Sometimes it’s a matter of luck whether or not your emails get opened. But it takes a lot more than luck to entice a recipient to read your message. It requires well-crafted content that conveys the right tone, provides meaningful context and promotes desirable benefits. And that can seem impossible, especially if you’re not a trained writer.
So, what’s the secret? How do you write the perfect email?
Simple. When writing emails, you have to make it easy for your reader to say yes. The easier it is, the more likely you’ll get a yes right away.
The next time you need to write a perfect email, use these tips:
- Build rapport. Because you don’t know what your reader is going through at the moment they receive your message, begin with a courtesy phrase like “I hope all is well.”
- Establish credibility. Validate what you have to offer. In other words, use “proof points” to document your strengths—e.g., how you create revenue streams, lower costs or boost sales. They’ll keep readers hanging on your every word.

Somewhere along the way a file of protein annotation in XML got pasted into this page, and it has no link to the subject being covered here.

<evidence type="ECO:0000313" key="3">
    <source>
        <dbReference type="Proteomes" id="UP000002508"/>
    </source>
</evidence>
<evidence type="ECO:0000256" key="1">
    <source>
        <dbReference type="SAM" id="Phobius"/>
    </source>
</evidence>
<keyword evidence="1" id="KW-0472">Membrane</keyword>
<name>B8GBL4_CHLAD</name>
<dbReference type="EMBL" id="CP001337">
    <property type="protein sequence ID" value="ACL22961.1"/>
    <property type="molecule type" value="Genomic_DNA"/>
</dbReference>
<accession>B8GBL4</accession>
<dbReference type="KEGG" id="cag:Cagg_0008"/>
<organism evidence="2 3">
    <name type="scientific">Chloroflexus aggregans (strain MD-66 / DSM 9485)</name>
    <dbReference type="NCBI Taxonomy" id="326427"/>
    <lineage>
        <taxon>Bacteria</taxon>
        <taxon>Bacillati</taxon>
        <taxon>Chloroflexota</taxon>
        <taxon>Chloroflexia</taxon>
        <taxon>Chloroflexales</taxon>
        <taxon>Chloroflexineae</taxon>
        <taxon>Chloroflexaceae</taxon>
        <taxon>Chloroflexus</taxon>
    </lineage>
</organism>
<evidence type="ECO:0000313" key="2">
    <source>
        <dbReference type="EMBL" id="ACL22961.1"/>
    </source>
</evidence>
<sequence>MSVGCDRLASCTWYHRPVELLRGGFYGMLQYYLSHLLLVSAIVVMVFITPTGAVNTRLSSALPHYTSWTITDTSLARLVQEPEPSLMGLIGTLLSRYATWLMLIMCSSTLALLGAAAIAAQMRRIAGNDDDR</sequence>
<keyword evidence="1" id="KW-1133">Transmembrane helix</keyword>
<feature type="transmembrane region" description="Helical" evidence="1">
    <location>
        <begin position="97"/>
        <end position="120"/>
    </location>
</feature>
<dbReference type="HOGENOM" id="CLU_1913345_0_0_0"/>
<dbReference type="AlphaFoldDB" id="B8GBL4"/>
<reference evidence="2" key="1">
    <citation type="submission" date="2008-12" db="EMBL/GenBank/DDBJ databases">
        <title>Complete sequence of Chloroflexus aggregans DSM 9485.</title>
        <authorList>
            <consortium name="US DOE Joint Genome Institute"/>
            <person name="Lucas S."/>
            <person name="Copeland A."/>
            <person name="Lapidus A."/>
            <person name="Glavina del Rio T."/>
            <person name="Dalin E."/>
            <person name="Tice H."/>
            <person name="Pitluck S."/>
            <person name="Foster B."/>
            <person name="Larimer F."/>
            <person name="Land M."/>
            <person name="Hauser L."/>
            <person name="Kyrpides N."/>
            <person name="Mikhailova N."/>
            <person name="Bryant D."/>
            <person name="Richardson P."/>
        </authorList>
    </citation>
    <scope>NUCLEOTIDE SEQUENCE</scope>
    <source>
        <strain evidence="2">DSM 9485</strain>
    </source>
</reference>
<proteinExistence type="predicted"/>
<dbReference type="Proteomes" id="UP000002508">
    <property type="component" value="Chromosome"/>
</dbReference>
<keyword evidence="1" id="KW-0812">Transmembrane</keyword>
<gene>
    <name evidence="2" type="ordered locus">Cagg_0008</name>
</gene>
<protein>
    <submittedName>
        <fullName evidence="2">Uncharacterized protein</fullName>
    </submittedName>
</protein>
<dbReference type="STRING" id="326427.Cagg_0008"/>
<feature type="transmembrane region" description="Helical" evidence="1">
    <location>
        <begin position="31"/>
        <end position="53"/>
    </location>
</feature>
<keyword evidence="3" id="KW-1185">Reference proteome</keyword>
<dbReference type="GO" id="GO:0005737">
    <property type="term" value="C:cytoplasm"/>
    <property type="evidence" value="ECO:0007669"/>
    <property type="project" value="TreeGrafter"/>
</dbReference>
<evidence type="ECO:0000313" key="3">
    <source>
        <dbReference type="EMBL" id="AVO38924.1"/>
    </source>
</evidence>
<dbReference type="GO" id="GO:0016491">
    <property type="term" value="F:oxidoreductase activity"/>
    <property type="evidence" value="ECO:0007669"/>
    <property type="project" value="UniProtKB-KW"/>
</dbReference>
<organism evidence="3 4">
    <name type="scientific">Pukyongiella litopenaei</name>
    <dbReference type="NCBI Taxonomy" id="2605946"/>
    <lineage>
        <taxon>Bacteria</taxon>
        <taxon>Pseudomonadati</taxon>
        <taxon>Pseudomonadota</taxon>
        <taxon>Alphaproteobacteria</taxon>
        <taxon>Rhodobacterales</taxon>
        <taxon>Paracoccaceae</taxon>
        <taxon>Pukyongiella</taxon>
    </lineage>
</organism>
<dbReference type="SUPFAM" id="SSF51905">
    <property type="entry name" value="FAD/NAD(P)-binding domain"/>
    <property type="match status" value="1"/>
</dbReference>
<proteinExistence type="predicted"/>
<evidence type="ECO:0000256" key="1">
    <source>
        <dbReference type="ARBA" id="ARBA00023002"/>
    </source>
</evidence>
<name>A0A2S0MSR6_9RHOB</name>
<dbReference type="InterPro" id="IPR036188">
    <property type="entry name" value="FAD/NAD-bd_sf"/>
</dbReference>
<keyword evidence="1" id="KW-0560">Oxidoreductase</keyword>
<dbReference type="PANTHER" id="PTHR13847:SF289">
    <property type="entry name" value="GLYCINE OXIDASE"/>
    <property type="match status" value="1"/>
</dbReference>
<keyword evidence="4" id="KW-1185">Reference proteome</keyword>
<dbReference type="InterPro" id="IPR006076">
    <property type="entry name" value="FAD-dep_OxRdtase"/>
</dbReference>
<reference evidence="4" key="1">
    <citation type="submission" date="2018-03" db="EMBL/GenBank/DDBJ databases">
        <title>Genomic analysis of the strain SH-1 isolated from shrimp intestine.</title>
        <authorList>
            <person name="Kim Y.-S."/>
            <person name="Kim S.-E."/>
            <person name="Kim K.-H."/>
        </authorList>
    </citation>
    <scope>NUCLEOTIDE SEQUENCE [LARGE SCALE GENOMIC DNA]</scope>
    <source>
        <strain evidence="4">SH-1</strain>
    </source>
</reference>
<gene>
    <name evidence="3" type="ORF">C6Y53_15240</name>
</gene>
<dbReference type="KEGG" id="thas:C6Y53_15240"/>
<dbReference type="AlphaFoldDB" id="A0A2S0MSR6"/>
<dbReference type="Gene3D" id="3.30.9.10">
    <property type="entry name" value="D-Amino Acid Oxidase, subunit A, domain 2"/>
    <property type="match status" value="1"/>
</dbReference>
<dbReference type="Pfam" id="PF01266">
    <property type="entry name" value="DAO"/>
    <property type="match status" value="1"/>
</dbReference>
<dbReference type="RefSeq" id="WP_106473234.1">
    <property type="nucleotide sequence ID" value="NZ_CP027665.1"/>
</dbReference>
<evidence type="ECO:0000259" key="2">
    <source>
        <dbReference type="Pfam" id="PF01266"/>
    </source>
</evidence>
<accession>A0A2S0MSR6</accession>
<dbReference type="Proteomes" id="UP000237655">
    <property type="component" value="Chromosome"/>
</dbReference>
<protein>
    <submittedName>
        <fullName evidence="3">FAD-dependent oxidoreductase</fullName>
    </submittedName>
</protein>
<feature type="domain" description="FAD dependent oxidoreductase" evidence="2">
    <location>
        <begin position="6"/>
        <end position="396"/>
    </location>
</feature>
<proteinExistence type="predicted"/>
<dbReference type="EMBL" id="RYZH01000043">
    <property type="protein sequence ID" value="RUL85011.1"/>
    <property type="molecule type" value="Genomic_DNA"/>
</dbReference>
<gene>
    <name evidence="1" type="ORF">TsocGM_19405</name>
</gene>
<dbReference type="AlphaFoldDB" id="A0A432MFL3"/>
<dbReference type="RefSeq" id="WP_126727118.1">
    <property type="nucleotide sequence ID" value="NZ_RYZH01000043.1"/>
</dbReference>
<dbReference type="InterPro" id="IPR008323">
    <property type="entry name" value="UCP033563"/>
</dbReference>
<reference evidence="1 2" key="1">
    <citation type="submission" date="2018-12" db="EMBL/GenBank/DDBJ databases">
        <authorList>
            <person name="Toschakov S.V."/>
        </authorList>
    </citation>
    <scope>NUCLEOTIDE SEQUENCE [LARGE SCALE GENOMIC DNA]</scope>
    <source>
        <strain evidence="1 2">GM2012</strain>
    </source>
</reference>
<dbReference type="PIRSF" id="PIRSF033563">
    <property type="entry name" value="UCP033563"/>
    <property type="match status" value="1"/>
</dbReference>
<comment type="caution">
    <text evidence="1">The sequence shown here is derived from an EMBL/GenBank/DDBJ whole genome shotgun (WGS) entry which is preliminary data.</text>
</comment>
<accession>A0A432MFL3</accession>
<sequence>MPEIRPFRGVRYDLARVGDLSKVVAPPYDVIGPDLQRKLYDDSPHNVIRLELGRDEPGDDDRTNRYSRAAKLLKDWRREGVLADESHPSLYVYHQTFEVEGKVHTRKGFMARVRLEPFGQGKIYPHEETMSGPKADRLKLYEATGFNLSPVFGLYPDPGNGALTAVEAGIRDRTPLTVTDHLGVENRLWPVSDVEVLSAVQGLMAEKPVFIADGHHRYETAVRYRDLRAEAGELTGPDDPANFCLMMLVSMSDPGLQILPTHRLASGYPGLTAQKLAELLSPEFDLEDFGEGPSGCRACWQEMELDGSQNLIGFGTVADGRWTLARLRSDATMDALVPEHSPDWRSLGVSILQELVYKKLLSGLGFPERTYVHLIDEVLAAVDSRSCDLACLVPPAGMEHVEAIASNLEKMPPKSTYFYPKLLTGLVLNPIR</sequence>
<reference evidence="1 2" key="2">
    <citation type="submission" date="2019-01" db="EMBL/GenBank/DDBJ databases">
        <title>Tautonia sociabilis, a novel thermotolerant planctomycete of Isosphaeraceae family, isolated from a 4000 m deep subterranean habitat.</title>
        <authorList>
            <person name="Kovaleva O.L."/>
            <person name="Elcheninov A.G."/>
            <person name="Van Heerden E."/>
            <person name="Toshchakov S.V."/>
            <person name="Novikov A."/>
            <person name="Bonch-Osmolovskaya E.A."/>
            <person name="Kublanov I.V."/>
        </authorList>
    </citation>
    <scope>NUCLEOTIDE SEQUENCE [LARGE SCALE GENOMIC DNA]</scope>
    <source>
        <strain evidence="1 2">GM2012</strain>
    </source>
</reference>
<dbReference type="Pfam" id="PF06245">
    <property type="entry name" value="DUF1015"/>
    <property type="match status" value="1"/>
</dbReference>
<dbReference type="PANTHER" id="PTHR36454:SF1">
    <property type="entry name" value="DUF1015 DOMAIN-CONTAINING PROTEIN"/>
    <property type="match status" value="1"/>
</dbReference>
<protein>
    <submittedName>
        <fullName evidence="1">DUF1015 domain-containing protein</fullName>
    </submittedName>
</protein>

- Keep it brief. To maximize the effectiveness of an email, keep it short and simple. Use bullet points and remove all unnecessary words.
- Check your grammar and spelling. Weed out mistakes in the drafting process. Errors reflect laziness on your part, which shows a lack of respect for the reader.
- Be objective. Avoid emotionally charged words and phrases like “ramifications,” “inferior,” “irritated,” “shocking,” “love/hate,” “ax to grind,” or “in the hot seat.” They can trigger negative emotions in your reader and cause them to shut down.
- Include a call-to-action. Make your ask and keep it to one request. To book a one-on-one meeting write, “Let’s get something on the calendar.” To secure a phone conversation write, “I’ll give you a call at 8 a.m. tomorrow to discuss the project.”
Before you act . . .
Take time to write a draft and proofread. And, when possible, have someone else read it. Remember, you’re not just sending an email—you’re using a powerful tool to get results.
For even more tips like these, check out my newly improved email-writing tutorial, SmartMail.